“We have to come up with something that can pass and that president will sign,” urged Sen. Lamar AlexanderAndrew (Lamar) Lamar AlexanderWeek ahead: Lawmakers near deal on children's health funding Ryan suggests room for bipartisanship on ObamaCare Time to end fiscal year foolishness MORE (R-Tenn.) who is the Republican Conference chairman. “We all know that."

Alexander noted that time to broker a compromise and push it through both houses before the Tuesday deadline had become short.

"I hope that the spirit of today and of tomorrow, and of Sunday is that we spend less time plotting about how we can defeat each other’s proposals as quickly as possible and more time working together,” said Alexander.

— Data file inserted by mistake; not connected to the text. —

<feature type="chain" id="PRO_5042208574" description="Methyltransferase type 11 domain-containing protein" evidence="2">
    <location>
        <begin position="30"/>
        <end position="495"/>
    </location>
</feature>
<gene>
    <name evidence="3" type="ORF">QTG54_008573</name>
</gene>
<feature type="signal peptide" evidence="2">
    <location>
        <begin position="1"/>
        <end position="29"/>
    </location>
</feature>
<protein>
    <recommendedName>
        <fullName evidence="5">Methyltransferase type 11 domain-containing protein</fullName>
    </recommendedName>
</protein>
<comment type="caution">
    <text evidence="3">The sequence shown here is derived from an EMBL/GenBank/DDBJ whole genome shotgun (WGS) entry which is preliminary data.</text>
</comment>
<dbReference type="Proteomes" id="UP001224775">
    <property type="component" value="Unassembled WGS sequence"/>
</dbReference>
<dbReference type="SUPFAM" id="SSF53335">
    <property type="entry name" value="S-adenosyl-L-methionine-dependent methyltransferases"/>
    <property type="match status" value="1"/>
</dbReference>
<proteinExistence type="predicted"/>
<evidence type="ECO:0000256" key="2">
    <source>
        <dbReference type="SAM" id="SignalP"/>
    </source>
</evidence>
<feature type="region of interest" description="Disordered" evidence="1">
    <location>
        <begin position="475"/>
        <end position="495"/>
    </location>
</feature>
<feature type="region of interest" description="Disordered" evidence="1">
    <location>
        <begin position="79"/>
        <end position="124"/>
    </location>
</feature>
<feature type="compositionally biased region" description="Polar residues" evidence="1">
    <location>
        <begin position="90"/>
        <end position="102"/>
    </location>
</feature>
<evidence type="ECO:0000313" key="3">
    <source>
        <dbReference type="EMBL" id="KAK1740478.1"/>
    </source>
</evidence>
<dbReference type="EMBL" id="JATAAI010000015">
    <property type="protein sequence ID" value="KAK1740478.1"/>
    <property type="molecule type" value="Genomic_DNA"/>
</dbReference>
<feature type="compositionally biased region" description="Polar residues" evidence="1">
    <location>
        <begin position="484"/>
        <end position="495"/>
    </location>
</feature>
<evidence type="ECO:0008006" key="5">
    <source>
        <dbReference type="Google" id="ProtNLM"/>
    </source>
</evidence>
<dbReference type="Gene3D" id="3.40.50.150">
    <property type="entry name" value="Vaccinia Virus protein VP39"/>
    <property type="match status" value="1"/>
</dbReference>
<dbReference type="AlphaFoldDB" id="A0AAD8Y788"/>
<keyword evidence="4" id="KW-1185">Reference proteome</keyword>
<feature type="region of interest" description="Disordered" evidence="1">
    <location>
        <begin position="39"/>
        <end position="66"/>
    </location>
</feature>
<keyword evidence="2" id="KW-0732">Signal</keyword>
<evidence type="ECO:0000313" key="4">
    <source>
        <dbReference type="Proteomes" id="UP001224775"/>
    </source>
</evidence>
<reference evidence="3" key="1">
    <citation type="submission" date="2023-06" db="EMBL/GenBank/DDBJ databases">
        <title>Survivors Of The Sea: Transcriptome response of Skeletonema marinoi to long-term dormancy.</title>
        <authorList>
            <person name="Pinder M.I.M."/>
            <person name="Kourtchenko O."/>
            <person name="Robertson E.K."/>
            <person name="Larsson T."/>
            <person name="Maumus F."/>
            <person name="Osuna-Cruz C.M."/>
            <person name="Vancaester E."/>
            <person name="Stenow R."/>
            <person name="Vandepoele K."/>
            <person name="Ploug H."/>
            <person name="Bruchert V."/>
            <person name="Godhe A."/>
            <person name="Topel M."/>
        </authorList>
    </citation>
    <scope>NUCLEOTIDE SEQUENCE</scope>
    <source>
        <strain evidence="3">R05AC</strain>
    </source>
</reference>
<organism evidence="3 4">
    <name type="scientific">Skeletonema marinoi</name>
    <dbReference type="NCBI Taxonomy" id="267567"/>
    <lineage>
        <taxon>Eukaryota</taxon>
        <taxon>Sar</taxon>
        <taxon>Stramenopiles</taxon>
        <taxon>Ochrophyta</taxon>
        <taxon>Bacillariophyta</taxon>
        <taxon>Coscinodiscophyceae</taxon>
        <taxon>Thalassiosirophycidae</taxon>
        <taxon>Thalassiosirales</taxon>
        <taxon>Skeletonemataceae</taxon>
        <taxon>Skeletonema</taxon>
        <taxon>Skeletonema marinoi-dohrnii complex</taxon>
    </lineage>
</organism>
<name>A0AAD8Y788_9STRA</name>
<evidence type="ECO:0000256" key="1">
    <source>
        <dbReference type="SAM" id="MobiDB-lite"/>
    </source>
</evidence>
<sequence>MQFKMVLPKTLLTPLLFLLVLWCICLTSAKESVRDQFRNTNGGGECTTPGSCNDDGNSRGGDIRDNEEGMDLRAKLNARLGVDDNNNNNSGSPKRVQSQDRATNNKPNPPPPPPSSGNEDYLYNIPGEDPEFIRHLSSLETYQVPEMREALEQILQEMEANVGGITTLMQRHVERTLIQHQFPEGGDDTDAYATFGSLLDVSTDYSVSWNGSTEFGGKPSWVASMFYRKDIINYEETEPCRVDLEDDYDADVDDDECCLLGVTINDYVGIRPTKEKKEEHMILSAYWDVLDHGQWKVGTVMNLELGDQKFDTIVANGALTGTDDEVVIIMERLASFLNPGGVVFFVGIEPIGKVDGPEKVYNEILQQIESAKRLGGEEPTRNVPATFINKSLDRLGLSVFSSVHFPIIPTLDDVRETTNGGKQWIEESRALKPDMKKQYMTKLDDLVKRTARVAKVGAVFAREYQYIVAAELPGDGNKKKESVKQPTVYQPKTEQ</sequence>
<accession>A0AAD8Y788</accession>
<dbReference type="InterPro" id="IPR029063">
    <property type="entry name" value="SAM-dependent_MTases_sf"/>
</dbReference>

Sen. Kay Bailey Hutchison (R-Texas) also veered away from a hard line being drawn by some of her more conservative colleagues, noting that a split Congress would require a degree of compromise.

"Congress is split," said Hutchison. "We have a majority of Democrats in the Senate and Republicans in the House therefore, we are not going to get everything that any one of us believes is right."

The Senate is currently in period of "morning business" awaiting the outcome of the vote on the BoehnerJohn Andrew BoehnerDems face hard choice for State of the Union response Even some conservatives seem open to return to earmarks Overnight Finance: Trump, lawmakers take key step to immigration deal | Trump urges Congress to bring back earmarks | Tax law poised to create windfall for states | Trump to attend Davos | Dimon walks back bitcoin criticism MORE plan in the House.